Stack Overflow is a community of 4.7 million programmers, just like you, helping each other.

Join them; it only takes a minute:

Sign up
Join the Stack Overflow community to:
  1. Ask programming questions
  2. Answer and help your peers
  3. Get recognized for your expertise

Does anyone know if Raphael supports the use of a drop shadow. I am trying to create a drop shadow for an object I have created. Here is the code I have, but I can't figure out how I would add a drop shadow. Please help me if you can my manager is becoming VERY frustrated with me.

<html>
<head><title></title>
<script src="raphael-min.js"></script>
<script src="jquery-1.7.2.js"></script>
</head>

<body>

<div id="draw-here-raphael" style="height: 200px; width: 400px;">
</div>

<script type="text/javascript">
//all your javascript goes here

var r = new Raphael("draw-here-raphael"),

    // Store where the box is
    position = 'left',

    // Make our pink rectangle
    rect = r.rect(20, 20, 50, 50).attr({"fill": "#fbb"});

</script>

</body>
</html>
share|improve this question
up vote 7 down vote accepted

The .glow()-method can be used to some extent:

var circle = paper.circle(100,100,50);
var path = paper.path('m200,50 l100,0 l100,100 l0,100 z');

circle.glow();

path.attr({
    fill: 'blue'
});
path.glow({
    color: '#444',
    offsety: 20 
});​

See it in action here: http://jsfiddle.net/sveinatle/gkayG/7/

It seems to only work for the lines though, it doesn't actually fill the shadow.

share|improve this answer
    
Thank you very much!!! That will have to work. – John Doe Jun 29 '12 at 13:43
2  
Well, simply set the fill property (to whatever value, doesn't matter, anything that's not falsy will do) and your glow()-produced drop-shadow is filled - jsfiddle.net/sveinatle/gkayG/3 – rodneyrehm Jun 29 '12 at 13:57
    
@rodneyrehm, Great, good to know, thanks! Will update the answer. You're link gives me a 404 though... – Supr Jun 29 '12 at 14:00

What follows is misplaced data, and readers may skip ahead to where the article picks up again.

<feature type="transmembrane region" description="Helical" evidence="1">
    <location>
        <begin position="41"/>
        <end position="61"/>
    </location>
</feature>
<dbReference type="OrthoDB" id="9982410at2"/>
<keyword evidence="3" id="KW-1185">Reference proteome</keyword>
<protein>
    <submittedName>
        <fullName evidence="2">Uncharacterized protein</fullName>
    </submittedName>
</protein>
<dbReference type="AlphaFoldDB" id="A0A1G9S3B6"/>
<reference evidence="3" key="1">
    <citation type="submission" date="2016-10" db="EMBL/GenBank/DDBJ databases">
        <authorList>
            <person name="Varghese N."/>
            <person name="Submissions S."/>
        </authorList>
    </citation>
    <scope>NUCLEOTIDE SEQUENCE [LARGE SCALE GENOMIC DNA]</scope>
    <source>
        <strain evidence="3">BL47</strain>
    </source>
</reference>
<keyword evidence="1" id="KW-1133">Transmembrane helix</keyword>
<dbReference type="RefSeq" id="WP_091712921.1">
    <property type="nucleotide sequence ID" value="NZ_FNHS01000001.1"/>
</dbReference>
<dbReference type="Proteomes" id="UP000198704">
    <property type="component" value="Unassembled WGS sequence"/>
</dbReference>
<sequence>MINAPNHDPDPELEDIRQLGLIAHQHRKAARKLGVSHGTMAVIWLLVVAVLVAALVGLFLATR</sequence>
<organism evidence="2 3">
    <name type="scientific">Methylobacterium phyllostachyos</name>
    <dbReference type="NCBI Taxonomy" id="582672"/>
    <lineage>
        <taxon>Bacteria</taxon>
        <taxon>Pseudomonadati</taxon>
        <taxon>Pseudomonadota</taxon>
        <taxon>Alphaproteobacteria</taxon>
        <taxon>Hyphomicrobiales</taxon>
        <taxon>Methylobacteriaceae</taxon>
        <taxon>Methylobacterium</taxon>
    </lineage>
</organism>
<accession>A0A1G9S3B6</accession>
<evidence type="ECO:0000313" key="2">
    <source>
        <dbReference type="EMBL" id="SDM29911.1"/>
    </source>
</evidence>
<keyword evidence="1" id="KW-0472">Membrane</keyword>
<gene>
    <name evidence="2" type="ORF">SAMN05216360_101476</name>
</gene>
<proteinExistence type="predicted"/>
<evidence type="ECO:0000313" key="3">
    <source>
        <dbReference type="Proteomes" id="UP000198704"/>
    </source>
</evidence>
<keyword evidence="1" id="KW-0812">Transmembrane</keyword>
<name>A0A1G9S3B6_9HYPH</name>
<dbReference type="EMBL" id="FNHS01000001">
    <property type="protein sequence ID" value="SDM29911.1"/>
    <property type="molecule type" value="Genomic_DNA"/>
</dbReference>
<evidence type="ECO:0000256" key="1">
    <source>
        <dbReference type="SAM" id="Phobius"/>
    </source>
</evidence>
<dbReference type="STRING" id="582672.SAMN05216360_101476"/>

yeah, jsfiddle has been experiencing quite some issues lately. correct link: jsfiddle.net/gkayG/6 – rodneyrehm Jun 29 '12 at 14:05

Raphaeljs does not have such functionality itself, but plugins might help there. Also, for simple shapes I think the effect can be simulated by rendering it twice, first in black with partial transparency and a little offset (to imitate the shadow), and then the shape itself over it.

share|improve this answer
    
Is a plugin a function that someone else built that I can use by including it in the head? – John Doe Jun 29 '12 at 13:35
1  
this one is rather weird, but the guys here seem to have figured up how to use it – Qnan Jun 29 '12 at 13:46
    
Great thank you sir!!! – John Doe Jun 29 '12 at 13:56

Old question, but I prefer to draw clones of the object beneath it, each a pixel removed from the previous, to get a 3D effect.

Raphael.el.depth = function(z, shade) {
    z = (typeof z !== "undefined") ? z : 5;
    shade = (typeof shade !== "undefined") ? shade : '#999';
    for (var c = 0; c < z; c += 1) {
        var s = this.clone().attr({ 'fill': shade }).transform("t" + (c + 1) + "," + (c + 1));
    }
    this.toFront();
}; 
share|improve this answer

I wrote an extension for handling this kind of thing. It's really easy to use:

circle.shadow();

would do what you want. Also, it's an implementation of SVG filter effects (which glow() isn't) so it will work with animations, etc.

The project page is here: http://chrismichaelscott.github.io/fraphael/.

share|improve this answer

Another very good solution is to use clone() function. This is good alternative since it will work with complex paths. And it really looks like a shadow.

Check out the DEMO:

var r = new Raphael(10,10, 500, 500);
var p = r.path("M100,300 L100,100 C100,100 250,100 250,300z");
p.attr({fill: 'yellow'});

p2 = p.clone();
p2.attr({fill:'gray', stroke:'none'}).transform('t7,5');

p.toFront();
share|improve this answer

Your Answer

 
discard

By posting your answer, you agree to the privacy policy and terms of service.

Not the answer you're looking for? Browse other questions tagged or ask your own question.